Angela Lindvall is more than your average front woman for DKNY's first sustainable perfume project. Tall, freckly, and gorgeous, sure (like most supermodels!), she's also a serious environmentalist with a passion for women's causes. "I'm not an all-or-nothing radical environmentalist — I believe in small steps that lead to big changes," she explains.
She couldn't have been more pleased with PureDKNY, a perfume backed by ambitiously responsible choices on all fronts: It's served up in 100 percent recyclable glass bottles and compostable boxes, and the signature ingredient is sustainably farmed Ugandan vanilla. ("Already, this has helped drive up the price of the crop, so the farmers are earning more," enthuses Lindvall.) What's more, DKNY has partnered with humanitarian group CARE to implement the Village Savings & Loan Association (VSLA), microfinance programs that teach the vanilla farmers (60 percent of whom are women) to borrow money and manage their businesses.
Eager to see the project come to life, Lindvall traveled to Africa this January. Meeting the farmers firsthand was a moving experience for the supermodel. "Immaculate has a spectacular farm. And with the income she now earns from vanilla, she grows other crops, like bananas and coffee; employs a large staff; and supports her family — she has nine kids!" Lindvall says. "It was eye-opening to see how empowered the women had become. Once they were able to bring incomes to their households, they gained independence — a voice. It transformed their lives dramatically."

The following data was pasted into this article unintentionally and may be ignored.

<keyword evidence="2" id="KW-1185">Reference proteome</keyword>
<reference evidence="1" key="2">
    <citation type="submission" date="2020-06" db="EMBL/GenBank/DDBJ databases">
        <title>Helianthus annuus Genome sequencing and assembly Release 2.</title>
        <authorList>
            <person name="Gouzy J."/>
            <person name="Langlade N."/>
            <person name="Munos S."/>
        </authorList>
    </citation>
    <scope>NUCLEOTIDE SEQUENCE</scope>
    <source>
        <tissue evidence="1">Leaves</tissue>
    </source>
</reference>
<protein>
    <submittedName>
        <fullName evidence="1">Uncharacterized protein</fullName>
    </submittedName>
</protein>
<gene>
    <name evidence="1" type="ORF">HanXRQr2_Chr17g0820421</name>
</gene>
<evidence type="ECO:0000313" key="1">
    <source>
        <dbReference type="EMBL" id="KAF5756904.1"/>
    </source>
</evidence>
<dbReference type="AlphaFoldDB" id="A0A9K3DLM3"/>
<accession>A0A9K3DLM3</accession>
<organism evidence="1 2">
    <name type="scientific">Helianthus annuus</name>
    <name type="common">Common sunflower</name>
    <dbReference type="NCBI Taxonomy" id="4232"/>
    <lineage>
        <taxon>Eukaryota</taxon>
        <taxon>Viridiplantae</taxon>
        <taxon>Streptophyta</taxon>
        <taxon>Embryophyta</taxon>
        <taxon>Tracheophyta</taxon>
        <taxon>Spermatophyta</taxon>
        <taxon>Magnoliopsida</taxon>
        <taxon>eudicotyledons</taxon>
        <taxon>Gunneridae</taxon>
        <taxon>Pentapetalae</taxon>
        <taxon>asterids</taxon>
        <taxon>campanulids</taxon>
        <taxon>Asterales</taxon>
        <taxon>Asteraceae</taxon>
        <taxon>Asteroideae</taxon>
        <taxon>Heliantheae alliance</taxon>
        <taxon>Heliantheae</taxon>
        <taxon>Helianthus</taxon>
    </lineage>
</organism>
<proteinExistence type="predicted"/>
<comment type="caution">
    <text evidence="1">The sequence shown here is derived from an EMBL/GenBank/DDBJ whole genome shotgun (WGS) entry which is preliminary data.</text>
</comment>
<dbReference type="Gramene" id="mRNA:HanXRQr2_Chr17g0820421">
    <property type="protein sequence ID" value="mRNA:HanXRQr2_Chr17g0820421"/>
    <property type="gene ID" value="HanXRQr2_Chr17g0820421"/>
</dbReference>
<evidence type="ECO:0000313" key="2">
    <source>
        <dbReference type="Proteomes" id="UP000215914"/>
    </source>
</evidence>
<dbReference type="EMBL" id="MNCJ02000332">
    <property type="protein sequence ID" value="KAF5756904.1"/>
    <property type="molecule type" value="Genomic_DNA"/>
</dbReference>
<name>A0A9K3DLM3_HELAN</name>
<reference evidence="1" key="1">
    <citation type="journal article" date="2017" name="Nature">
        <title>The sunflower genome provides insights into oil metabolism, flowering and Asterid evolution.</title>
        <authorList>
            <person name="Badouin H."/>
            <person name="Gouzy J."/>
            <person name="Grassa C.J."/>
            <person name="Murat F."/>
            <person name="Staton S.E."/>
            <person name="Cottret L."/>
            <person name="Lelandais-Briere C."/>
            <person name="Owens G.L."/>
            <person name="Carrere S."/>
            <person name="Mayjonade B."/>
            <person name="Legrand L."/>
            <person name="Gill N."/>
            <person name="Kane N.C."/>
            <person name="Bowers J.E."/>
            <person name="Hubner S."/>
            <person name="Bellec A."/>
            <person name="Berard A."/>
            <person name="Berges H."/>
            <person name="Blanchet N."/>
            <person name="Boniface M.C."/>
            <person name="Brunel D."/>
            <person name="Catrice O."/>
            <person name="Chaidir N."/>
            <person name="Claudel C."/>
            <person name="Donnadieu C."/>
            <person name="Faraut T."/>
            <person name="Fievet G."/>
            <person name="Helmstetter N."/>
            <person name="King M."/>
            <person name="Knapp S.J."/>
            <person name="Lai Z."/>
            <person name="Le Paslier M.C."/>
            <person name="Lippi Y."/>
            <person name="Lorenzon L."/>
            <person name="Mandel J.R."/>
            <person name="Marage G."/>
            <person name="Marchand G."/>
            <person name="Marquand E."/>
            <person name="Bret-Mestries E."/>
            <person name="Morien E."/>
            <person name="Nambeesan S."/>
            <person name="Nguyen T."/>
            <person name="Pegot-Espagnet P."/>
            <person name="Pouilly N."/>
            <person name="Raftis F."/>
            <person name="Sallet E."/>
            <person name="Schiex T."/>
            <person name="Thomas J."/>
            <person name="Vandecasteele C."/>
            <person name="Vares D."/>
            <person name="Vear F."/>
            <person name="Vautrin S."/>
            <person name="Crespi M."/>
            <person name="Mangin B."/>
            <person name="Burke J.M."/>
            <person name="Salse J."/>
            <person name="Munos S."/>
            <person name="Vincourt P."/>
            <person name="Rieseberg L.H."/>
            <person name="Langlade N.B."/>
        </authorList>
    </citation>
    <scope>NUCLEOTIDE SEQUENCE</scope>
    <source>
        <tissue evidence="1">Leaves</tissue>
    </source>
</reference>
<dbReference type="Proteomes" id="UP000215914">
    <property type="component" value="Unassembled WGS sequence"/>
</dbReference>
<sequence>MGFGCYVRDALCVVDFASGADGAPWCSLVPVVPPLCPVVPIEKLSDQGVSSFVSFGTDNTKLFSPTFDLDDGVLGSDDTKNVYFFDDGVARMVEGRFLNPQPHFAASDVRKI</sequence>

Also life-changing for the farmers: smelling the finished perfume for the first time when Lindvall arrived with samples. "They were so proud to know that their vanilla was inside; they truly cherished it!"
Her next stop: Togo, home to locally farmed verbena-basil, the featured crop in the second PureDKNY perfume, due out later this year.
"How incredible that vanilla has to be hand-pollinated; it takes a lot of care and dedication to grow. Funnily, that's why it's considered a women's crop — men don't have the patience for it."
"The welcome ceremony was my favorite part of the trip. The song and dance were so spirited. And those amazing dresses — I loved all the vibrant colors."
"There was such a wonderful sense of family and community at this market. Meeting all the kids made me miss my boys — Dakota, 9, and Sebastian, 6 — back home in California."
"Fresh vanilla smells nothing like the sweet, cakey stuff we're familiar with. It's really green and earthy"
"The weekly VSLA meetings are part social gathering, part formal ceremony, which last more than an hour. Imagine waiting around at your bank for an hour!"
Making a Splash: PureDKNY Eau de Parfum, $65.
CARE anticipates that its VSLA microfinance programs will reach 30 million people (at least 70 percent women) over the next 10 years.
Since microfinance initiatives were first launched in the early '70s, women have been the focus. Why? We know they're instinctual caregivers who invest their earnings in their families. But anecdotal reports also prove them to be careful strategists who repay their loans more consistently than men.
Currently, almost 38 percent of Uganda's population survives on less than $2 a day (the national poverty line). In comparison, thriving vanilla farmers can make up to $5,000 a season (there are two harvests per year), not including their other crops.
For more on CARE, go to care.org.
Go to marieclaire.com/uganda to watch Angela's exclusive video diary.